A & S Interview: Michimasa Fujino
President and CEO, Honda Aircraft Company
- By Linda Shiner
- Air & Space magazine, May 2007
Tim Loerkhe/USA Today
Automotive giant Honda Motor Company caused a sensation in the aviation world last year when it threw its hat—and considerable reputation and resources—into the business jet ring with the eight-seat HondaJet, for which the new Honda Aircraft Company in early 2007 had more than 100 orders. At 483 miles per hour, the HondaJet is the fastest aircraft in the light jet class (under 10,000 pounds) with a respectable 1600-mile range, a performance advantage designer Michimasa Fujino credits to its natural laminar flow wing and unusual placement of the engines: on top of the wings. Air & Space Editor Linda Shiner spoke with Fujino in February 2007.
A&S: Why did an automobile company like Honda begin a project to design an airplane?
Fujino: In 1986, Honda started the new fundamental technology center. There were several projects: airplane project, jet engine project, and humanoid robot project. I was called by my boss to transfer from the automotive division to the airplane division.
A&S: Were you happy with the transfer?
Fujino: At the time, I was surprised. I didn’t expect Honda to start an airplane project.
I graduated in aeronautical engineering from the university, but in Japan there is no major aerospace industry, so it’s not so exciting in Japan so I had decided to commit myself to work on the automobile when I decided to join Honda. At first I tried to decline the transfer. I wanted to work for the automobile division. But company is company, so I was automatically transferred from the automobile division to the airplane project.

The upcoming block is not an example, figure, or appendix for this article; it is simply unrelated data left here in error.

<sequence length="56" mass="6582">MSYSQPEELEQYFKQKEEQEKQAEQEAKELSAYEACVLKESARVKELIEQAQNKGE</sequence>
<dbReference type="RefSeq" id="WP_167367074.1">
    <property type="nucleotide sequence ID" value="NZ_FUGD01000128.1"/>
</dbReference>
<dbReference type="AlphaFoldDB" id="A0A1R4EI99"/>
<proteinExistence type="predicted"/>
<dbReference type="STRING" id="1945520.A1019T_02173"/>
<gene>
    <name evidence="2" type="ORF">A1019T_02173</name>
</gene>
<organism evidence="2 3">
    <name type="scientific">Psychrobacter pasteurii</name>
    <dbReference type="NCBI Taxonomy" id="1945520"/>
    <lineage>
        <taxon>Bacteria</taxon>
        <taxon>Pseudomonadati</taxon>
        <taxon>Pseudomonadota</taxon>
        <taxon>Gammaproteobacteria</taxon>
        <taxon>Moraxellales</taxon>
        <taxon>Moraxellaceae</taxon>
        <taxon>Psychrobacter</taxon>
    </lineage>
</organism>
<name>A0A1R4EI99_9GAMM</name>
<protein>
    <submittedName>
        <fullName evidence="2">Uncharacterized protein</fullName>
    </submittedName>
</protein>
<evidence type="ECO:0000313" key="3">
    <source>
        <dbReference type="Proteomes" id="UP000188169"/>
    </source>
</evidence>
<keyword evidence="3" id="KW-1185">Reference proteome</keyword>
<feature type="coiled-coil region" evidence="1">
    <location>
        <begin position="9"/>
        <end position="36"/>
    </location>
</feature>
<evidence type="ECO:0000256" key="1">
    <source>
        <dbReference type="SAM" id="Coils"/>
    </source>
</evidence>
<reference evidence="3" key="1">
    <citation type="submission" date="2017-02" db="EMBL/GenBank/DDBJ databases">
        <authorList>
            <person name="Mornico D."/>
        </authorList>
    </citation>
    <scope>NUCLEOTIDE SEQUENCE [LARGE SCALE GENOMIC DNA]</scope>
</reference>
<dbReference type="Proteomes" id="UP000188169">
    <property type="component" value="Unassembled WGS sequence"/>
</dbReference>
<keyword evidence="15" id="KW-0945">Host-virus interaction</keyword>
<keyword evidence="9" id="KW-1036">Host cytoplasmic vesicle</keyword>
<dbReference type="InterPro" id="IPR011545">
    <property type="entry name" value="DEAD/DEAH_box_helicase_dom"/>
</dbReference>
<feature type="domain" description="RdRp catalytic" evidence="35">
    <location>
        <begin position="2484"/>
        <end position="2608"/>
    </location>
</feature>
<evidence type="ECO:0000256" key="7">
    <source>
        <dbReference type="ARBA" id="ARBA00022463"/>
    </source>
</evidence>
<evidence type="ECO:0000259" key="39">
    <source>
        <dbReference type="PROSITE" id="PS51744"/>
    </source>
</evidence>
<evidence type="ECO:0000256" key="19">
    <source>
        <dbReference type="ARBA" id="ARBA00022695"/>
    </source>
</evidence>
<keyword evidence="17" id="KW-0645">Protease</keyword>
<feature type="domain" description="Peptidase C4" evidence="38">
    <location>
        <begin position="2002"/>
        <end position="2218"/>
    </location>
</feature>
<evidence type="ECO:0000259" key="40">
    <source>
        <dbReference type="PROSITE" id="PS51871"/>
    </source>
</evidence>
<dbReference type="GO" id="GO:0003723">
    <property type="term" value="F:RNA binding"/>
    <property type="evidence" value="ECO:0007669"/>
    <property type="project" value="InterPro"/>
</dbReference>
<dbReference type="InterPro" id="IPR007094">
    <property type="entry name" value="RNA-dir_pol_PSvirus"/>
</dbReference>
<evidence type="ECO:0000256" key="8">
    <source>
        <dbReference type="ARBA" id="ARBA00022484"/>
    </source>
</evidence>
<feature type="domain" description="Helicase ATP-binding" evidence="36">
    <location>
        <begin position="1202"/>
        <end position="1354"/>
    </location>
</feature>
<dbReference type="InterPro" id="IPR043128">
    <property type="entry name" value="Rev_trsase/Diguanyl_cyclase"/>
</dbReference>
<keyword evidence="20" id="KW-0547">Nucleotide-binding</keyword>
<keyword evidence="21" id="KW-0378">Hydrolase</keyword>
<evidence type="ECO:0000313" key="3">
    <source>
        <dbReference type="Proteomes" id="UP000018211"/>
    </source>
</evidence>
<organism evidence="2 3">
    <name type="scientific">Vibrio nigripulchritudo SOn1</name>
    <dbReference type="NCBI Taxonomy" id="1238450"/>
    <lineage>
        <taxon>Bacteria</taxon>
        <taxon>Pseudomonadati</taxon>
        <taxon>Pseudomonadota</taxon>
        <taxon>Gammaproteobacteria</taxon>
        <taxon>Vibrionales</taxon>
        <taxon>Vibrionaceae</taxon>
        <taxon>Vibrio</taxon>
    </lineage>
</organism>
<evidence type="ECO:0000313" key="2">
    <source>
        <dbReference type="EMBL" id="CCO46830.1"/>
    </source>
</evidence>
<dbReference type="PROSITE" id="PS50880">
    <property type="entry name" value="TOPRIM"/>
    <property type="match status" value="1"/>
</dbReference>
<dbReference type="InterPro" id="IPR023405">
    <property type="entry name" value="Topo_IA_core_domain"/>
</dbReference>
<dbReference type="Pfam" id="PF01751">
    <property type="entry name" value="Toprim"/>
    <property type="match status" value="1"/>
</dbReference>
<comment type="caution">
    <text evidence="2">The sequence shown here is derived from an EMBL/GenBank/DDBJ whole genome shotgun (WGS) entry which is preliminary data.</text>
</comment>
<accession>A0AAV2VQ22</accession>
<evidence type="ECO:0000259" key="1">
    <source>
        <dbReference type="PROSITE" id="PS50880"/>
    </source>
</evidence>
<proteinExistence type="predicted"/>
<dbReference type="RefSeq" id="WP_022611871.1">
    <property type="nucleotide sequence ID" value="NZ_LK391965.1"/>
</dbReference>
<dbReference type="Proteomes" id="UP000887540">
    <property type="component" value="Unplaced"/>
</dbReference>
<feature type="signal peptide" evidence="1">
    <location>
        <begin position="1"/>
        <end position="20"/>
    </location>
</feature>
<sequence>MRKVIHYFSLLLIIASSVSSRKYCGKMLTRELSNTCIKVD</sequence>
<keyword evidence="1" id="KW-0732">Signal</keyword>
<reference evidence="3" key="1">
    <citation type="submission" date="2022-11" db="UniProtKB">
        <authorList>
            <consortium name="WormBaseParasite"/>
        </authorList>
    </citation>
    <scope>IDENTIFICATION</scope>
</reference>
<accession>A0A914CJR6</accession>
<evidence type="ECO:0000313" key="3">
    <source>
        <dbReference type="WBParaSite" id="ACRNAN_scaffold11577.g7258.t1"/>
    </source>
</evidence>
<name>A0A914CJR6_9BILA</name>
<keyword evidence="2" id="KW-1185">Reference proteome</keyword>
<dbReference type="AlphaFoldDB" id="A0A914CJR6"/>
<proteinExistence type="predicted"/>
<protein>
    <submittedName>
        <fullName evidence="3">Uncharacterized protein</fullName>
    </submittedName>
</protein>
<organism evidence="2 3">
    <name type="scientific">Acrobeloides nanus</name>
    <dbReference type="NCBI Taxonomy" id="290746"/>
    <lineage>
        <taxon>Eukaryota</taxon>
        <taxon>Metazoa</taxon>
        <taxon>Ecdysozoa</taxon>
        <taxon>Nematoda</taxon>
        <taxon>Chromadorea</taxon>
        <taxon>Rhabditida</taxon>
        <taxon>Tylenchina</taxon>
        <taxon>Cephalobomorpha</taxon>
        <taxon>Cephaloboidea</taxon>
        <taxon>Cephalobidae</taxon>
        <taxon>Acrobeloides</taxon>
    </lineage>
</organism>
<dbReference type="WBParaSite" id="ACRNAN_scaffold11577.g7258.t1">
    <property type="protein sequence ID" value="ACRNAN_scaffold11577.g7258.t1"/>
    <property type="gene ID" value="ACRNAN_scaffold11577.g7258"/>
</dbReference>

A&S: What was your first project?
Fujino: The first project was to build the experimental aircraft called MH-01. The MH stood for Mississippi Honda. Honda partnered with Mississippi State University in a project to modify an existing airplane—a Bonanza A36—with composite material. We purchased the airplane, and we replaced the wing and empennage with composite material. We completely modified the airplane [at MSU’s Raspet Flight Research Laboratory] and compared the weight, structure, and flight characteristics [with those of an unmodified Bonanza].
Honda management was looking for a place where we could fabricate an airplane and conduct flight testing in the United States. They were seeking for many possibilities—to work with a company or a university. The company wanted to work with a university rather than a company because a university could keep a secret better. And the facility was unique; even though it’s a university, it’s just like a shop where you could build an airplane. This kind of facility was only at Mississippi State.
A&S: Did you work alone or with a team?
Fujino: Five engineers were sent to Mississippi State Raspet Flight Research to build airplane by ourselves with some support from technicians in the United States. But we fabricated the airplane by ourselves and learned by ourselves.
A&S: Had you had experience in composite fabrication?
Fujino: No, I majored in airplane stability and control, so my background was more theoretical. I studied aerodynamics. In Japan, it’s hard to get [practical experience] with an airplane. I had never touched an airplane before. So when I went to Mississippi State, it was the very first time I had the opportunity to touch an airplane—and it was a very different experience.